So, the second you give something up…the more appealing it becomes. Am I right? I should give up doing laundry…oh wait, I guess it doesn’t work for everything!
To add an addendum to my previous post about taking a break, I will say you may see me drop a note or two on and off this summer as I’m inspired. I am not going to make any predictions there but go with the flow.
With that said I wanted to share with you this RAD video I found, it is too good to not share. All I have to say is start prepping for Green Gym Day – June 9! If you are interested in finding a park bench with me somewhere, let’s meetup and do it! (In real life – I’ll let you know the details) 🙂
What I especially enjoy about this video is that it includes a lot of yoga postures 🙂
I hope you enjoy and are inspired!
We are told that having a strong core will prevent back problems. So what do health-conscious people do? They engage their core, putting themselves through tireless workouts that pair countless sit-ups with the beat of music. The problem with this picture is that standard sit-ups actually do more damage than good to the back. That’s right. Word on the street is the traditional sit-up is NOT good for you.
Dr. Richard Guyer from The Texas Black Institute explains that the “crunch” part of crunches will strain your back at its weakest point. The segment of your spine with the most nerves (and therefore most potential for nerve damage) is the actual section that bends and strains during a traditional sit-up.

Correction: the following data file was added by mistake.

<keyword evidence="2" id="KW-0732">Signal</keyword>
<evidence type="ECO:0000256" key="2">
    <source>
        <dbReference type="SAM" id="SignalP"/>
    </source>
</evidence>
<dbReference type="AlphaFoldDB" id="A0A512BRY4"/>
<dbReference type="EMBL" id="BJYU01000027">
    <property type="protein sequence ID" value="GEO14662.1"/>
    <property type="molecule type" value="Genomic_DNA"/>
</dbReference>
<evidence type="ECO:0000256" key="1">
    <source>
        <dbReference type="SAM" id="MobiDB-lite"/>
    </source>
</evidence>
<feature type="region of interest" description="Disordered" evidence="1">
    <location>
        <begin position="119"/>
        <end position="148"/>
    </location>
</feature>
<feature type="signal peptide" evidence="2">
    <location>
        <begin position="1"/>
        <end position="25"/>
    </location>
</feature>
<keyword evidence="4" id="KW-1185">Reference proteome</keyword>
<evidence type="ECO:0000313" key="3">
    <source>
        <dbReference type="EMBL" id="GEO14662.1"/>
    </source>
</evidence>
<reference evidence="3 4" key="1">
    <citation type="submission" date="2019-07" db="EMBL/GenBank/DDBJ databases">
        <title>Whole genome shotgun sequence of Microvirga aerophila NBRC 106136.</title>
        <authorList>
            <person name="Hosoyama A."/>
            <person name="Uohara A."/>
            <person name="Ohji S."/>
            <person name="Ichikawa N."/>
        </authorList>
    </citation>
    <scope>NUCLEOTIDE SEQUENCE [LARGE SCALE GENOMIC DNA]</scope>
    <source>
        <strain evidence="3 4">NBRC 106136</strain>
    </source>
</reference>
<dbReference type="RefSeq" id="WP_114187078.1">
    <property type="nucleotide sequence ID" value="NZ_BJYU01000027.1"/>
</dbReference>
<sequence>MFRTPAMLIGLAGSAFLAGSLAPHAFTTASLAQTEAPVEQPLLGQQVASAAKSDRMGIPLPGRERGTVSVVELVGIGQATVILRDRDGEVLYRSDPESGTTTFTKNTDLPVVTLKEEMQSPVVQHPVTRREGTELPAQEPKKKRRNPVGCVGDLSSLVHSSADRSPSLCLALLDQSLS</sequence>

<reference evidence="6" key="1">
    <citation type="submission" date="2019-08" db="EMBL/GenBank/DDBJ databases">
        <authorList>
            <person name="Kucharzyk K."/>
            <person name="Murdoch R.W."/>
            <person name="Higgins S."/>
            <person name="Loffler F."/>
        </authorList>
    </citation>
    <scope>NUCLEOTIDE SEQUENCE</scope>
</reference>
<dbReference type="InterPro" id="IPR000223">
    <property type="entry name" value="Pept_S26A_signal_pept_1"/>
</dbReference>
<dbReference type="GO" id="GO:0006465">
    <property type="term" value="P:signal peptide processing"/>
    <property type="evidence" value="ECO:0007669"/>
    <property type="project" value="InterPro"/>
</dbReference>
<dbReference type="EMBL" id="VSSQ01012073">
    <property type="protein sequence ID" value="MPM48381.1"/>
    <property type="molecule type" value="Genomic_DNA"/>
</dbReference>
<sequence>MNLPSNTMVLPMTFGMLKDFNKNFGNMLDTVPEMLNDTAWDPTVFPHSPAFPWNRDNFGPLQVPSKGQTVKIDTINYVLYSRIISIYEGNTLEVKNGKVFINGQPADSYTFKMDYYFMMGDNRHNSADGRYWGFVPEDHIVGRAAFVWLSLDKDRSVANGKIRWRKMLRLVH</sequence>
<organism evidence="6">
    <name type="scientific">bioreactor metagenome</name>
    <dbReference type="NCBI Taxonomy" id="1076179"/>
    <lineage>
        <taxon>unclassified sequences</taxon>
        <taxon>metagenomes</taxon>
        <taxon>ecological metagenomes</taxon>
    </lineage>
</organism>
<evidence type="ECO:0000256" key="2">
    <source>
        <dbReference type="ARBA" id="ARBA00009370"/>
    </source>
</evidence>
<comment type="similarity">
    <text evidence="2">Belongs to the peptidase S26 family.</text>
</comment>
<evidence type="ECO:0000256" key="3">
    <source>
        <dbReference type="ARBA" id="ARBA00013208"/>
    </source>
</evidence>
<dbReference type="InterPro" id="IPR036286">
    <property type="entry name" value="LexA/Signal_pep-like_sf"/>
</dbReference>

Now, I know for most of us, we are not sad about this news. When we first heard it, we maybe incorporated this tidbit into our concept of reality a little too readily. After all, now we have scientific support to back our unpopular choice to lay on the mat during the sit-up part of the exercise routine, hoping the instructor didn’t notice our lack of participation. Wrong. Just because traditional sit-ups are hard on your back does not mean that you are off the hook for toning and sculpting that abdomen of yours. We all still need to support our back through a proper and safe core building exercise regimen.
This five minute video by Stuart McGill demonstrates some functional and safe core workouts that can get you started.
My favorite core workout exercise highlighted in the video is the balancing one, where you alternate your arms and legs.
Another favorite abdominal muscle-building exercise I enjoy is the Plank Pose.
What is your favorite core building exercise?
What do you do to protect and support your back?